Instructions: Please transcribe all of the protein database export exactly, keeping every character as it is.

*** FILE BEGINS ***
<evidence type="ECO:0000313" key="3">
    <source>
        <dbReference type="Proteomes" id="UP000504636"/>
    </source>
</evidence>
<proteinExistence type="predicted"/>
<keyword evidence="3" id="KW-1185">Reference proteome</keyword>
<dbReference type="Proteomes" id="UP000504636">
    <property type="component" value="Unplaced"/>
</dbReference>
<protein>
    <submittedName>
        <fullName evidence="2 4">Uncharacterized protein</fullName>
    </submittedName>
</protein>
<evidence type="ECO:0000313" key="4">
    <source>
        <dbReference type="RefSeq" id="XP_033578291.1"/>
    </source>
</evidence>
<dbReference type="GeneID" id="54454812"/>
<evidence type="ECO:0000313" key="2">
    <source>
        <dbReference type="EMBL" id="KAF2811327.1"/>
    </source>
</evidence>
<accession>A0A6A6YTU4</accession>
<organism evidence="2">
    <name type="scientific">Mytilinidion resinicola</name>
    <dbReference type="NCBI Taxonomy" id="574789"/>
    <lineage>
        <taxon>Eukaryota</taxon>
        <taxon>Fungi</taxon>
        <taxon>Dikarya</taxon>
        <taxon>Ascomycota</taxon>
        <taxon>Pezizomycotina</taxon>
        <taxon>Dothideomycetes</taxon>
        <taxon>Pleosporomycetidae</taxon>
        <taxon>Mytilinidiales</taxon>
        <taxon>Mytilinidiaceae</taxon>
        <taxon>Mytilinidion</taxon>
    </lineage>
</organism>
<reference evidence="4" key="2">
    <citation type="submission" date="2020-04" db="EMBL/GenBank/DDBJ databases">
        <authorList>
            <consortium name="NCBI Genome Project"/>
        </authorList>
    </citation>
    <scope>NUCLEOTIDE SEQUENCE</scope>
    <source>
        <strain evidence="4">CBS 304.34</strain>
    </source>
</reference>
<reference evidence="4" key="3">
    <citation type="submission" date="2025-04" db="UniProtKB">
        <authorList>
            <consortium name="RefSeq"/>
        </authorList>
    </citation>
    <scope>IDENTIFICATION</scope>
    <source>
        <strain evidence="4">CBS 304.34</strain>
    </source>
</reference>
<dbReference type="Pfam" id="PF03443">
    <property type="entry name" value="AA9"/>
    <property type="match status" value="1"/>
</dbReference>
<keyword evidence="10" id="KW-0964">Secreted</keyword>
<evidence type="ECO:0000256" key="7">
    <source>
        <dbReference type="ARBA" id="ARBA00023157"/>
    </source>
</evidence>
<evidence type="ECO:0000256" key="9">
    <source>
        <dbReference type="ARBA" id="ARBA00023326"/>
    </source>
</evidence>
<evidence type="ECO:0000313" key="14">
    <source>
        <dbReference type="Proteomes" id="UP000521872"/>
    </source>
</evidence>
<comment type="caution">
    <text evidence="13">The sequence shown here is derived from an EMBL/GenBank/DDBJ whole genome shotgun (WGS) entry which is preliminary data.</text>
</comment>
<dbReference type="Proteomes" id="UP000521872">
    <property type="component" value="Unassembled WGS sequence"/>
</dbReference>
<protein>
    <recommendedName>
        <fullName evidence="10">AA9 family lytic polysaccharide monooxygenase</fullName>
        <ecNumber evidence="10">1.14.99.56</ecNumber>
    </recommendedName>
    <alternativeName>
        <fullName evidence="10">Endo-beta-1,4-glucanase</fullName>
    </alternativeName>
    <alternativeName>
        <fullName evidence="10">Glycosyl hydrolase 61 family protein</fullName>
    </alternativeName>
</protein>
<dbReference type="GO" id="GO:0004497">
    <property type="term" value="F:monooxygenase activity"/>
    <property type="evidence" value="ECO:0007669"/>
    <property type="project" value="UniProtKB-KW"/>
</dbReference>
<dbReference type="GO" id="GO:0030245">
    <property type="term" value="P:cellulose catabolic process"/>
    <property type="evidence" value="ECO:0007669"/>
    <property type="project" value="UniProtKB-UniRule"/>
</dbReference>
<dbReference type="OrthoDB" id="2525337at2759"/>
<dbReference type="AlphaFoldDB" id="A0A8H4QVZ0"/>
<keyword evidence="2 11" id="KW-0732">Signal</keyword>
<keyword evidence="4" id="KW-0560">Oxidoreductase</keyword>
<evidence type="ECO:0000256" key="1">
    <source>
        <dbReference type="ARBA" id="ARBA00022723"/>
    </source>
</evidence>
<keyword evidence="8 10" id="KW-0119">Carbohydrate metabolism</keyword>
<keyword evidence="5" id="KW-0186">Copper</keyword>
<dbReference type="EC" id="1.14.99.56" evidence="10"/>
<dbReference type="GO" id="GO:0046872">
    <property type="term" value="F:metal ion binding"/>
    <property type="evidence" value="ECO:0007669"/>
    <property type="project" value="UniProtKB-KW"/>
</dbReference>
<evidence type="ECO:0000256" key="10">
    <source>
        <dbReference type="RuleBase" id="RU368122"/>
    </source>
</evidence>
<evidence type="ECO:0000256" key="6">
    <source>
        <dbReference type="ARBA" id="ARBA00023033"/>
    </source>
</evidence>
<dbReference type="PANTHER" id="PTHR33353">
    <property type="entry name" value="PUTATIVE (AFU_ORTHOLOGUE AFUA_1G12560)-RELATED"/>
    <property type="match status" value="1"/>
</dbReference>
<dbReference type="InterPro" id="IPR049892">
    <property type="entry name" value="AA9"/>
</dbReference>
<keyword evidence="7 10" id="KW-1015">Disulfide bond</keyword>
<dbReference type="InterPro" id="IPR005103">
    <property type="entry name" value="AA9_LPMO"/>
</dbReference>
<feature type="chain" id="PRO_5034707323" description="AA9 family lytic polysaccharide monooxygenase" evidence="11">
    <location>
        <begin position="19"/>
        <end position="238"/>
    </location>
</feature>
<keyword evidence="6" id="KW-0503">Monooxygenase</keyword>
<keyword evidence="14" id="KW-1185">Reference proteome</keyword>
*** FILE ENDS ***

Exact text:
<evidence type="ECO:0000313" key="3">
    <source>
        <dbReference type="Proteomes" id="UP000504636"/>
    </source>
</evidence>
<proteinExistence type="predicted"/>
<keyword evidence="3" id="KW-1185">Reference proteome</keyword>
<dbReference type="Proteomes" id="UP000504636">
    <property type="component" value="Unplaced"/>
</dbReference>
<protein>
    <submittedName>
        <fullName evidence="2 4">Uncharacterized protein</fullName>
    </submittedName>
</protein>
<evidence type="ECO:0000313" key="4">
    <source>
        <dbReference type="RefSeq" id="XP_033578291.1"/>
    </source>
</evidence>
<dbReference type="GeneID" id="54454812"/>
<evidence type="ECO:0000313" key="2">
    <source>
        <dbReference type="EMBL" id="KAF2811327.1"/>
    </source>
</evidence>
<accession>A0A6A6YTU4</accession>
<organism evidence="2">
    <name type="scientific">Mytilinidion resinicola</name>
    <dbReference type="NCBI Taxonomy" id="574789"/>
    <lineage>
        <taxon>Eukaryota</taxon>
        <taxon>Fungi</taxon>
        <taxon>Dikarya</taxon>
        <taxon>Ascomycota</taxon>
        <taxon>Pezizomycotina</taxon>
        <taxon>Dothideomycetes</taxon>
        <taxon>Pleosporomycetidae</taxon>
        <taxon>Mytilinidiales</taxon>
        <taxon>Mytilinidiaceae</taxon>
        <taxon>Mytilinidion</taxon>
    </lineage>
</organism>
<reference evidence="4" key="2">
    <citation type="submission" date="2020-04" db="EMBL/GenBank/DDBJ databases">
        <authorList>
            <consortium name="NCBI Genome Project"/>
        </authorList>
    </citation>
    <scope>NUCLEOTIDE SEQUENCE</scope>
    <source>
        <strain evidence="4">CBS 304.34</strain>
    </source>
</reference>
<reference evidence="4" key="3">
    <citation type="submission" date="2025-04" db="UniProtKB">
        <authorList>
            <consortium name="RefSeq"/>
        </authorList>
    </citation>
    <scope>IDENTIFICATION</scope>
    <source>
        <strain evidence="4">CBS 304.34</strain>
    </source>
</reference>
<dbReference type="Pfam" id="PF03443">
    <property type="entry name" value="AA9"/>
    <property type="match status" value="1"/>
</dbReference>
<keyword evidence="10" id="KW-0964">Secreted</keyword>
<evidence type="ECO:0000256" key="7">
    <source>
        <dbReference type="ARBA" id="ARBA00023157"/>
    </source>
</evidence>
<evidence type="ECO:0000256" key="9">
    <source>
        <dbReference type="ARBA" id="ARBA00023326"/>
    </source>
</evidence>
<evidence type="ECO:0000313" key="14">
    <source>
        <dbReference type="Proteomes" id="UP000521872"/>
    </source>
</evidence>
<comment type="caution">
    <text evidence="13">The sequence shown here is derived from an EMBL/GenBank/DDBJ whole genome shotgun (WGS) entry which is preliminary data.</text>
</comment>
<dbReference type="Proteomes" id="UP000521872">
    <property type="component" value="Unassembled WGS sequence"/>
</dbReference>
<protein>
    <recommendedName>
        <fullName evidence="10">AA9 family lytic polysaccharide monooxygenase</fullName>
        <ecNumber evidence="10">1.14.99.56</ecNumber>
    </recommendedName>
    <alternativeName>
        <fullName evidence="10">Endo-beta-1,4-glucanase</fullName>
    </alternativeName>
    <alternativeName>
        <fullName evidence="10">Glycosyl hydrolase 61 family protein</fullName>
    </alternativeName>
</protein>
<dbReference type="GO" id="GO:0004497">
    <property type="term" value="F:monooxygenase activity"/>
    <property type="evidence" value="ECO:0007669"/>
    <property type="project" value="UniProtKB-KW"/>
</dbReference>
<dbReference type="GO" id="GO:0030245">
    <property type="term" value="P:cellulose catabolic process"/>
    <property type="evidence" value="ECO:0007669"/>
    <property type="project" value="UniProtKB-UniRule"/>
</dbReference>
<dbReference type="OrthoDB" id="2525337at2759"/>
<dbReference type="AlphaFoldDB" id="A0A8H4QVZ0"/>
<keyword evidence="2 11" id="KW-0732">Signal</keyword>
<keyword evidence="4" id="KW-0560">Oxidoreductase</keyword>
<evidence type="ECO:0000256" key="1">
    <source>
        <dbReference type="ARBA" id="ARBA00022723"/>
    </source>
</evidence>
<keyword evidence="8 10" id="KW-0119">Carbohydrate metabolism</keyword>
<keyword evidence="5" id="KW-0186">Copper</keyword>
<dbReference type="EC" id="1.14.99.56" evidence="10"/>
<dbReference type="GO" id="GO:0046872">
    <property type="term" value="F:metal ion binding"/>
    <property type="evidence" value="ECO:0007669"/>
    <property type="project" value="UniProtKB-KW"/>
</dbReference>
<evidence type="ECO:0000256" key="10">
    <source>
        <dbReference type="RuleBase" id="RU368122"/>
    </source>
</evidence>
<evidence type="ECO:0000256" key="6">
    <source>
        <dbReference type="ARBA" id="ARBA00023033"/>
    </source>
</evidence>
<dbReference type="PANTHER" id="PTHR33353">
    <property type="entry name" value="PUTATIVE (AFU_ORTHOLOGUE AFUA_1G12560)-RELATED"/>
    <property type="match status" value="1"/>
</dbReference>
<dbReference type="InterPro" id="IPR049892">
    <property type="entry name" value="AA9"/>
</dbReference>
<keyword evidence="7 10" id="KW-1015">Disulfide bond</keyword>
<dbReference type="InterPro" id="IPR005103">
    <property type="entry name" value="AA9_LPMO"/>
</dbReference>
<feature type="chain" id="PRO_5034707323" description="AA9 family lytic polysaccharide monooxygenase" evidence="11">
    <location>
        <begin position="19"/>
        <end position="238"/>
    </location>
</feature>
<keyword evidence="6" id="KW-0503">Monooxygenase</keyword>
<keyword evidence="14" id="KW-1185">Reference proteome</keyword>